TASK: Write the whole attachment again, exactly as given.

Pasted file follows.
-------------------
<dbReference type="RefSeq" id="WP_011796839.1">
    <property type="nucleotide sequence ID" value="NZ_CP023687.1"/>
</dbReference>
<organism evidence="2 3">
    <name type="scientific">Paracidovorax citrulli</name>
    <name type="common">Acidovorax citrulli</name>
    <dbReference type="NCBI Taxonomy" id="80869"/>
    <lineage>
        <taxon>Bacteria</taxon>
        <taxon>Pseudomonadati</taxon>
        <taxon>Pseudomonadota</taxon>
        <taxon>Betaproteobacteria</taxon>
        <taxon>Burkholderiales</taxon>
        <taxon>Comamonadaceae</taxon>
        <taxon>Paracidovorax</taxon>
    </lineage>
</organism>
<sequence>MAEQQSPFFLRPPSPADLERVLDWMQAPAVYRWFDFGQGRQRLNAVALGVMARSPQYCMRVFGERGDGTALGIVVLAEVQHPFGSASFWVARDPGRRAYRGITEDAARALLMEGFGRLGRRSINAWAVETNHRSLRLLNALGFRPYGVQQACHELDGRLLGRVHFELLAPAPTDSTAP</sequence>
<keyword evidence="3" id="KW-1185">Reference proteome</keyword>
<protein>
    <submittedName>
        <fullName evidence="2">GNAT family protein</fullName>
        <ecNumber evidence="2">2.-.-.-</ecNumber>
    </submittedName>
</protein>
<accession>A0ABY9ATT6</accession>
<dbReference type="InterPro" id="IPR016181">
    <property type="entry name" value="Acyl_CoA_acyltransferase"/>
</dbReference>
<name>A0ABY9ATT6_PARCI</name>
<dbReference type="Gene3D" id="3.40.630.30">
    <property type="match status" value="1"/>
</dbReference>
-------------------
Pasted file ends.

<dbReference type="RefSeq" id="WP_011796839.1">
    <property type="nucleotide sequence ID" value="NZ_CP023687.1"/>
</dbReference>
<organism evidence="2 3">
    <name type="scientific">Paracidovorax citrulli</name>
    <name type="common">Acidovorax citrulli</name>
    <dbReference type="NCBI Taxonomy" id="80869"/>
    <lineage>
        <taxon>Bacteria</taxon>
        <taxon>Pseudomonadati</taxon>
        <taxon>Pseudomonadota</taxon>
        <taxon>Betaproteobacteria</taxon>
        <taxon>Burkholderiales</taxon>
        <taxon>Comamonadaceae</taxon>
        <taxon>Paracidovorax</taxon>
    </lineage>
</organism>
<sequence>MAEQQSPFFLRPPSPADLERVLDWMQAPAVYRWFDFGQGRQRLNAVALGVMARSPQYCMRVFGERGDGTALGIVVLAEVQHPFGSASFWVARDPGRRAYRGITEDAARALLMEGFGRLGRRSINAWAVETNHRSLRLLNALGFRPYGVQQACHELDGRLLGRVHFELLAPAPTDSTAP</sequence>
<keyword evidence="3" id="KW-1185">Reference proteome</keyword>
<protein>
    <submittedName>
        <fullName evidence="2">GNAT family protein</fullName>
        <ecNumber evidence="2">2.-.-.-</ecNumber>
    </submittedName>
</protein>
<accession>A0ABY9ATT6</accession>
<dbReference type="InterPro" id="IPR016181">
    <property type="entry name" value="Acyl_CoA_acyltransferase"/>
</dbReference>
<name>A0ABY9ATT6_PARCI</name>
<dbReference type="Gene3D" id="3.40.630.30">
    <property type="match status" value="1"/>
</dbReference>